Moped Racing with the USCRA - New England!

jumpsuit steve /

This summer I joined the United States Classic Racing Association, and had the pleasure of competing with my moped in the "Modern 50cc" class. I am offering my experience up here as an example in hopes that anyone sincerely interested in racing their moped, or any vintage bike for that matter, has the information to participate in this opportunity for the upcoming seasons.

Their mission statement is (for) : "The preservation and racing use of historic racing motorcycles, fostering close and competitive racing in a spirit of sportsmanship and camaraderie, making classic motorcycle racing accessible to interested enthusiasts, and, most importantly, having fun!"

Current rulebook can be found here or if you join the USCRA group on facebook under the files section.

The USCRA has classes for bikes that range from Pre-1965 50cc all the way through 1990's superbikes.

In order to participate in USCRA events, you must be a member of the American Motorcyclist Association, join as a member of the USCRA (annual fee), and complete their one-time training school for a lifetime racing license. They run the school the evening before each event. Usually lasts a few hours, and this year each race had 5-10 people in the school.

It consisted of a track walk and safety/smarts discussion about how they run their tracks, and some good racing practices.

The circuits they ran this year included the 1.6 mile road course at New Hampshire Motor Speedway in Loudon, NH


Canaan Motor Club in Canaan, NH 1.3 mile road course (also has different configurations for shorter and tighter runs.)


And also participated in events at New Jersey Motorsports Park, and talk of trying out Thompson Motor Speedway.

The basic breakdown of the smaller displacement classes are 50cc two-stroke / 75cc four stroke max. displacement. then they get chopped up into Classic (pre-1965), Supervintage (pre-1983), and modern (1984-present). in depth class restrictions can be found starting on page 24 of the rulebook (p.15 of the pdf)

All machines must be prepped for the track, and pass a safety inspection before going out. This generally means that you gotta safety wire a bunch of stuff on the bike that could leak or fall off causing a hazard. you can get away with nylocks and RTV in a lot of places, but you gotta make an effort. no road trim or glass or anything like that. and everything has to have a belly pan. number plates too.

I managed to slap my Peugeot RCX/SPX together enough to pass tech and get out for both Canaan and NHMS. Malossi gr1 on malossi cases, polini cp19, ninja g3, bidlaot variator, stock clutch pulley. still have my leftover gearing from when I was running the larger pulley on a long swingarm.


Canaan is an incredibly fun track. virtually no elevation change, but a combination of flat, camber, and off-camber corners. The scale is so much larger than Kart tracks, so I was actually able to get up to a high top speed regularly, and most of the cornering was high-speed. Tires, suspension, and frame bracing became significantly highlighted concern compared to my experience racing this bike at Cherry Valley.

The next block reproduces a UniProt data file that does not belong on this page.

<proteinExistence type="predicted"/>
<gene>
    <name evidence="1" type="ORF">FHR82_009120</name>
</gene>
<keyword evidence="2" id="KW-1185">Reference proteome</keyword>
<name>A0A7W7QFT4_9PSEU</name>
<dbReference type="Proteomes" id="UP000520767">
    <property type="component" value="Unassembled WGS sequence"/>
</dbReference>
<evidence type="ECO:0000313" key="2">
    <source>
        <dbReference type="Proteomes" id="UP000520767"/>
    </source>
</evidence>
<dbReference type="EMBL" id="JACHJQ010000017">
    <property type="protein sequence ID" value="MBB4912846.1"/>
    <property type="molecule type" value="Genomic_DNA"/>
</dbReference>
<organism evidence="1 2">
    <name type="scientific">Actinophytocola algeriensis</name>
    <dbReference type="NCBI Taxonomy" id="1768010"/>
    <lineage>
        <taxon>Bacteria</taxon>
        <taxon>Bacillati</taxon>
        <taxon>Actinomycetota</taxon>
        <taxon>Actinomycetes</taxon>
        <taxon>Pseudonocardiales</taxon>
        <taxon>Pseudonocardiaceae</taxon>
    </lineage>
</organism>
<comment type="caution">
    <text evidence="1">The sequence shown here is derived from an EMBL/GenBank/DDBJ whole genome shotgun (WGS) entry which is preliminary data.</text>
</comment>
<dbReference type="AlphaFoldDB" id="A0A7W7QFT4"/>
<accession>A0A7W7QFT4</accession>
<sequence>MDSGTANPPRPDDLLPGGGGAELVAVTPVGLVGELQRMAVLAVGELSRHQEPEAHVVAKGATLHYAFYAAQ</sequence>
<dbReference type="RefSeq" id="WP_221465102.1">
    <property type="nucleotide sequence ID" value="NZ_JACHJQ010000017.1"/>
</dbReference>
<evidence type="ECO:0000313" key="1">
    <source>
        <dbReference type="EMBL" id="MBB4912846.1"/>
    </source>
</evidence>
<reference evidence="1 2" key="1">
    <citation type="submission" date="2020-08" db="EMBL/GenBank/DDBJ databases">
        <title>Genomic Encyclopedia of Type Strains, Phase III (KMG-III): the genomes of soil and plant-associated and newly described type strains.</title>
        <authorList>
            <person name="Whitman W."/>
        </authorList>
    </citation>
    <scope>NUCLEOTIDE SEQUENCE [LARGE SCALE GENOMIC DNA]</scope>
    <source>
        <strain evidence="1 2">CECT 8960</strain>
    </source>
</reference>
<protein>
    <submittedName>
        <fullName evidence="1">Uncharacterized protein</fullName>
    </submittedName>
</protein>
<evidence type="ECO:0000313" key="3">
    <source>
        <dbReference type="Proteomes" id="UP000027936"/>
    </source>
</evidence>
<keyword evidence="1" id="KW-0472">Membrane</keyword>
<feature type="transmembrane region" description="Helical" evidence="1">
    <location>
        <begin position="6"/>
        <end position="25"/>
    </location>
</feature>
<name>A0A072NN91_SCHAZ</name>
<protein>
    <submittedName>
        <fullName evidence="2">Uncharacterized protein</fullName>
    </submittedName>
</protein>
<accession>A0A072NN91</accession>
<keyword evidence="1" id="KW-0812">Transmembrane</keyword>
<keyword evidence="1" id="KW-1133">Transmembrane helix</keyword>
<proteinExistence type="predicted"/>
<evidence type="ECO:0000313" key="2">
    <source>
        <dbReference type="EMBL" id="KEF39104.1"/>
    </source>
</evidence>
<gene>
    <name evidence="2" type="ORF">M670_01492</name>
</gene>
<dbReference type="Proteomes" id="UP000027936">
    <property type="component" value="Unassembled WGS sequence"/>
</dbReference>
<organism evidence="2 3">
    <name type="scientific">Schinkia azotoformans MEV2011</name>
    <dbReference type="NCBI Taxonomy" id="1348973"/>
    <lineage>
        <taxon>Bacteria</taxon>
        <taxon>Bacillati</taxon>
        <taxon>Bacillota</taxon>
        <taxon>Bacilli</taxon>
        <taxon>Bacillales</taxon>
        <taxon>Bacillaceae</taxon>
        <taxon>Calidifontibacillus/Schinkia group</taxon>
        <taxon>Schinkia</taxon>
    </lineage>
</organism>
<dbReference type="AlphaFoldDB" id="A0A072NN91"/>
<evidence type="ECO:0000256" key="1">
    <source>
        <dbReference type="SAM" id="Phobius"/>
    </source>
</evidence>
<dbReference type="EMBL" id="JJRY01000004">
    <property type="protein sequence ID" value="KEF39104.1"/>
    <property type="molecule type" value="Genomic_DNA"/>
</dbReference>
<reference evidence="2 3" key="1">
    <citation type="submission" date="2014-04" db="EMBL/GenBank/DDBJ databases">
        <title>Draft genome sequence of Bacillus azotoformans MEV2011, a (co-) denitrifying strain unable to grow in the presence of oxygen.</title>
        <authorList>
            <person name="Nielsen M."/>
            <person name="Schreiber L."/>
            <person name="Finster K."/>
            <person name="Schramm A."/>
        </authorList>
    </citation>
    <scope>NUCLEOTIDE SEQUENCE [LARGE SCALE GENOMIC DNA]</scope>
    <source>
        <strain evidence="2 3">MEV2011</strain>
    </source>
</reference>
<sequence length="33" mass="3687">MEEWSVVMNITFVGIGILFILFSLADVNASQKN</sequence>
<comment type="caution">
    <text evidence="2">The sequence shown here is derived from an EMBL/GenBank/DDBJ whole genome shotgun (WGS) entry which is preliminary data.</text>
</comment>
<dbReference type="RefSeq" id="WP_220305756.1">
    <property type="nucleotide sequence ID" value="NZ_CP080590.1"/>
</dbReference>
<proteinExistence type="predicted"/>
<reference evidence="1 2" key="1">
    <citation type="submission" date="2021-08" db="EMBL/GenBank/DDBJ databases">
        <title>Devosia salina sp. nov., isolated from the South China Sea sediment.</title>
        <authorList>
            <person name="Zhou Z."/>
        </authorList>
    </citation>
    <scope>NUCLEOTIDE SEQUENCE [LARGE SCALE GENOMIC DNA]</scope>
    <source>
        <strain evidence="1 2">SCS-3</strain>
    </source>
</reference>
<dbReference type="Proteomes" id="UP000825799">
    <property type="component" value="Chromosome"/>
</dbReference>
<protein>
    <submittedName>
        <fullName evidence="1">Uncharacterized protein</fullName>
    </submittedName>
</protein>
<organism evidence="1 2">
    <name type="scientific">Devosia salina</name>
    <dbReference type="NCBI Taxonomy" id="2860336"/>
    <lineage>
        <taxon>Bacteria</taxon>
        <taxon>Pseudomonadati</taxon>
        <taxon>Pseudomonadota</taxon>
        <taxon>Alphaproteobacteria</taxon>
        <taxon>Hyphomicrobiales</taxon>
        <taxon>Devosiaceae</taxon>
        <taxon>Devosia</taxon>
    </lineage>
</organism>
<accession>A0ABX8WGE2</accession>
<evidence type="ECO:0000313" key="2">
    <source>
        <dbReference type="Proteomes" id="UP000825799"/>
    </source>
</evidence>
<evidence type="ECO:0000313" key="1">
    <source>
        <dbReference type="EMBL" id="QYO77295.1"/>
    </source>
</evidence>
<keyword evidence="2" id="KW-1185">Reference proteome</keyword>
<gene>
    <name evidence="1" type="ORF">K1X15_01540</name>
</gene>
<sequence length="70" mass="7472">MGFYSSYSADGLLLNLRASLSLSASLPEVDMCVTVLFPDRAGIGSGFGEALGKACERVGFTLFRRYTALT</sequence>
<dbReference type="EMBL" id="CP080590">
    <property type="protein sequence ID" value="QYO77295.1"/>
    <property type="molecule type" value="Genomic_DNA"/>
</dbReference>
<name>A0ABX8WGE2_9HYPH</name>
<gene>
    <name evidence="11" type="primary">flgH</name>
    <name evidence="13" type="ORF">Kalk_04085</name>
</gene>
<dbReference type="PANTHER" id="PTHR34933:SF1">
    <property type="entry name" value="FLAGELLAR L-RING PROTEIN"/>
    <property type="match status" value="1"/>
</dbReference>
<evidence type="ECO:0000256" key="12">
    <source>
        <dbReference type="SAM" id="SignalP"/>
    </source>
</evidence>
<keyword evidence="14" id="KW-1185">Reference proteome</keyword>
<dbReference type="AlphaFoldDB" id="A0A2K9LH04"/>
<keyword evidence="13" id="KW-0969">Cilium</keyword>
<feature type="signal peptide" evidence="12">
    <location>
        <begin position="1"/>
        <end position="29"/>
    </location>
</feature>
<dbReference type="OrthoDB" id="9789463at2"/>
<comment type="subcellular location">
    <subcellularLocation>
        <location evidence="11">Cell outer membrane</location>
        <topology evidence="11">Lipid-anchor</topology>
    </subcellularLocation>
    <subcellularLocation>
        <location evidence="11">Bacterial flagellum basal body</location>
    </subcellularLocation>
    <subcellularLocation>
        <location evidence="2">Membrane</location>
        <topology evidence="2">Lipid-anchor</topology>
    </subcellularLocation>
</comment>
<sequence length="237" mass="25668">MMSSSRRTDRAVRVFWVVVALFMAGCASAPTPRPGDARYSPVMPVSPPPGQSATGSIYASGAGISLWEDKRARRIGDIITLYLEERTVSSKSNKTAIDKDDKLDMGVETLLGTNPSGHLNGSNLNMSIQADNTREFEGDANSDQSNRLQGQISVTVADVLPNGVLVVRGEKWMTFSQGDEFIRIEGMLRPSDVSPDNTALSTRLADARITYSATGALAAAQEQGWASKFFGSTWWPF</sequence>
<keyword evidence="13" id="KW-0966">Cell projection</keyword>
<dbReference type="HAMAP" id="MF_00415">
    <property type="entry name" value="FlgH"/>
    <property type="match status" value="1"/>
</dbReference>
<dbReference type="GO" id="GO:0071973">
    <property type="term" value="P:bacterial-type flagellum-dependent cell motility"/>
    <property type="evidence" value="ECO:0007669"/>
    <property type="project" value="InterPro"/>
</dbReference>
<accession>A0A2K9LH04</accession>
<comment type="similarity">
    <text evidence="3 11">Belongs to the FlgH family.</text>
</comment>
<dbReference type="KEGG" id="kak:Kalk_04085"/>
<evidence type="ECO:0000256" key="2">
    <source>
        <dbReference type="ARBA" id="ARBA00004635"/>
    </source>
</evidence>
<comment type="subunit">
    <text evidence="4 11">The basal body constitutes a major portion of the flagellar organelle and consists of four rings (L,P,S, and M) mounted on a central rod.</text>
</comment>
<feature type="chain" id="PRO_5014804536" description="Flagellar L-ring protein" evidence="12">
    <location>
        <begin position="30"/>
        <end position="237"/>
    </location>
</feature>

I only ran warm-ups at NHMS. the track is like a game of Mouse Trap. each turn is kind of like its own obstacle, and you gotta string everything together just right in order to maintain momentum and stay in the game. longer track and lots of elevation change!

I was technically competing against the other bikes in the Modern50 class (ns50r, rieju, and other shifty 50's) but was running head to head with the Supervintage crowd. this was stuff like AR50, RX50, TS50, etc. I played cat and mouse with the NS for a few laps, but he ultimately ran away with it. Overall, I placed 2nd at Canaan.

Most people initially gave me the "good luck, kid!" and a doubtful or confused head-cock until i got on the track. people seemed genuinely into the bike and its performance, coming from a crowd of motorcycle enthusiasts and racers.

The executive director gave me some confidence that there is room for bikes like this in the club, if not just operating under the current classifications, but potentially honoring a class crafted specifically for peds. but i imagine there would really have to be a healthy enough showing of enthusiastic riders. so show up if you want to race.

The track manager at Canaan also expressed interest in hosting events, independently of the USCRA, and/or potential track reconfiguration for a moped class during a USCRA event. He said the track was paid for the day they finished building it, so there is an opportunity to make a day of racing affordable for an interested group. ATTN: MopedGP East organizers looking for a spot!

Overall, my experience has been good so far with the organization, and specifically with bringing a moped to the track. It is indeed an investment with race school and the two annual memberships, but for me who is as poor as the rest of us, I have found it absolutely worth it. weekend events run both days. That is two 15-minute warmups (AM) and a 6-8 lap race per day. If you are only racing 50cc, it is $90 a day. IMHO, it is a waste of my time and money if i don't get to race my bike.

excited to continue development, and y'all got all winter to prep those machines. good luck and hopefully see some more peds out there in the spring!

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